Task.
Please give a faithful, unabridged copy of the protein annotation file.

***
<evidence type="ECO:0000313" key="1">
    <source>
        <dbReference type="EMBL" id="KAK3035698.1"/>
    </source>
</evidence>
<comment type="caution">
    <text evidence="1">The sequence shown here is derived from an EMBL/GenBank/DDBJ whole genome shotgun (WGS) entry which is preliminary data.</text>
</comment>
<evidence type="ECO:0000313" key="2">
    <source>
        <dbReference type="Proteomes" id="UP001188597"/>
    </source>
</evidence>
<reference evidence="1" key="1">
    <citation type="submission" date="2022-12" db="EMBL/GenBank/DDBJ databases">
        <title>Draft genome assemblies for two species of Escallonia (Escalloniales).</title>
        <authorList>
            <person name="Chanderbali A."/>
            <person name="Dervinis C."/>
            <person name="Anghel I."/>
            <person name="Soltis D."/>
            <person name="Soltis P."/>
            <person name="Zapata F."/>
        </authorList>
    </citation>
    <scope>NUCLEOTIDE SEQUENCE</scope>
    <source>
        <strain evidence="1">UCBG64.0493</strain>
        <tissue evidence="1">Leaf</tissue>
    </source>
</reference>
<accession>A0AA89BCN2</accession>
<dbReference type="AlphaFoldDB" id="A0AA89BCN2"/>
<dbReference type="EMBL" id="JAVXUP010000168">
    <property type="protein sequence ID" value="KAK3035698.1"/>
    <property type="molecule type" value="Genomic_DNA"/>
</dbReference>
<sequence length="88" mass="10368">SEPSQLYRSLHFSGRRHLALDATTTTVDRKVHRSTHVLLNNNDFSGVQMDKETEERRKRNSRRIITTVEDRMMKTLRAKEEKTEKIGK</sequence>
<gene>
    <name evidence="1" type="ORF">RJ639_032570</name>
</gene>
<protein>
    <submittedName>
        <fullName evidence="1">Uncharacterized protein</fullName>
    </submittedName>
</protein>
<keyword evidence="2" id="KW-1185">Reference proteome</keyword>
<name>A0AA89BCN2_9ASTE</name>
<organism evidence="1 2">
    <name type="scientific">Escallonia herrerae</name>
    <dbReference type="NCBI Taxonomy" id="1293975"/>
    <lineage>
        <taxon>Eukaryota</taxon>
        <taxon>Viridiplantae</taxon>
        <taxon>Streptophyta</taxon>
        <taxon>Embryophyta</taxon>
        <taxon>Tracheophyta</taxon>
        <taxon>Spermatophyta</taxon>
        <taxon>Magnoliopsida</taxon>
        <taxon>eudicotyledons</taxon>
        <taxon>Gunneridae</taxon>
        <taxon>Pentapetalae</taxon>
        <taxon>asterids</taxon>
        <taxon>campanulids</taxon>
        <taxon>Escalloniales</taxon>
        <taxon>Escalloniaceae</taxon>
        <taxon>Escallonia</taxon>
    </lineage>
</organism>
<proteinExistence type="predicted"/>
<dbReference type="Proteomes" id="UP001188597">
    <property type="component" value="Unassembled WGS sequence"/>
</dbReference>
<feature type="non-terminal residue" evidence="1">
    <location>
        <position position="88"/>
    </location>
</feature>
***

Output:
<evidence type="ECO:0000313" key="1">
    <source>
        <dbReference type="EMBL" id="KAK3035698.1"/>
    </source>
</evidence>
<comment type="caution">
    <text evidence="1">The sequence shown here is derived from an EMBL/GenBank/DDBJ whole genome shotgun (WGS) entry which is preliminary data.</text>
</comment>
<evidence type="ECO:0000313" key="2">
    <source>
        <dbReference type="Proteomes" id="UP001188597"/>
    </source>
</evidence>
<reference evidence="1" key="1">
    <citation type="submission" date="2022-12" db="EMBL/GenBank/DDBJ databases">
        <title>Draft genome assemblies for two species of Escallonia (Escalloniales).</title>
        <authorList>
            <person name="Chanderbali A."/>
            <person name="Dervinis C."/>
            <person name="Anghel I."/>
            <person name="Soltis D."/>
            <person name="Soltis P."/>
            <person name="Zapata F."/>
        </authorList>
    </citation>
    <scope>NUCLEOTIDE SEQUENCE</scope>
    <source>
        <strain evidence="1">UCBG64.0493</strain>
        <tissue evidence="1">Leaf</tissue>
    </source>
</reference>
<accession>A0AA89BCN2</accession>
<dbReference type="AlphaFoldDB" id="A0AA89BCN2"/>
<dbReference type="EMBL" id="JAVXUP010000168">
    <property type="protein sequence ID" value="KAK3035698.1"/>
    <property type="molecule type" value="Genomic_DNA"/>
</dbReference>
<sequence length="88" mass="10368">SEPSQLYRSLHFSGRRHLALDATTTTVDRKVHRSTHVLLNNNDFSGVQMDKETEERRKRNSRRIITTVEDRMMKTLRAKEEKTEKIGK</sequence>
<gene>
    <name evidence="1" type="ORF">RJ639_032570</name>
</gene>
<protein>
    <submittedName>
        <fullName evidence="1">Uncharacterized protein</fullName>
    </submittedName>
</protein>
<keyword evidence="2" id="KW-1185">Reference proteome</keyword>
<name>A0AA89BCN2_9ASTE</name>
<organism evidence="1 2">
    <name type="scientific">Escallonia herrerae</name>
    <dbReference type="NCBI Taxonomy" id="1293975"/>
    <lineage>
        <taxon>Eukaryota</taxon>
        <taxon>Viridiplantae</taxon>
        <taxon>Streptophyta</taxon>
        <taxon>Embryophyta</taxon>
        <taxon>Tracheophyta</taxon>
        <taxon>Spermatophyta</taxon>
        <taxon>Magnoliopsida</taxon>
        <taxon>eudicotyledons</taxon>
        <taxon>Gunneridae</taxon>
        <taxon>Pentapetalae</taxon>
        <taxon>asterids</taxon>
        <taxon>campanulids</taxon>
        <taxon>Escalloniales</taxon>
        <taxon>Escalloniaceae</taxon>
        <taxon>Escallonia</taxon>
    </lineage>
</organism>
<proteinExistence type="predicted"/>
<dbReference type="Proteomes" id="UP001188597">
    <property type="component" value="Unassembled WGS sequence"/>
</dbReference>
<feature type="non-terminal residue" evidence="1">
    <location>
        <position position="88"/>
    </location>
</feature>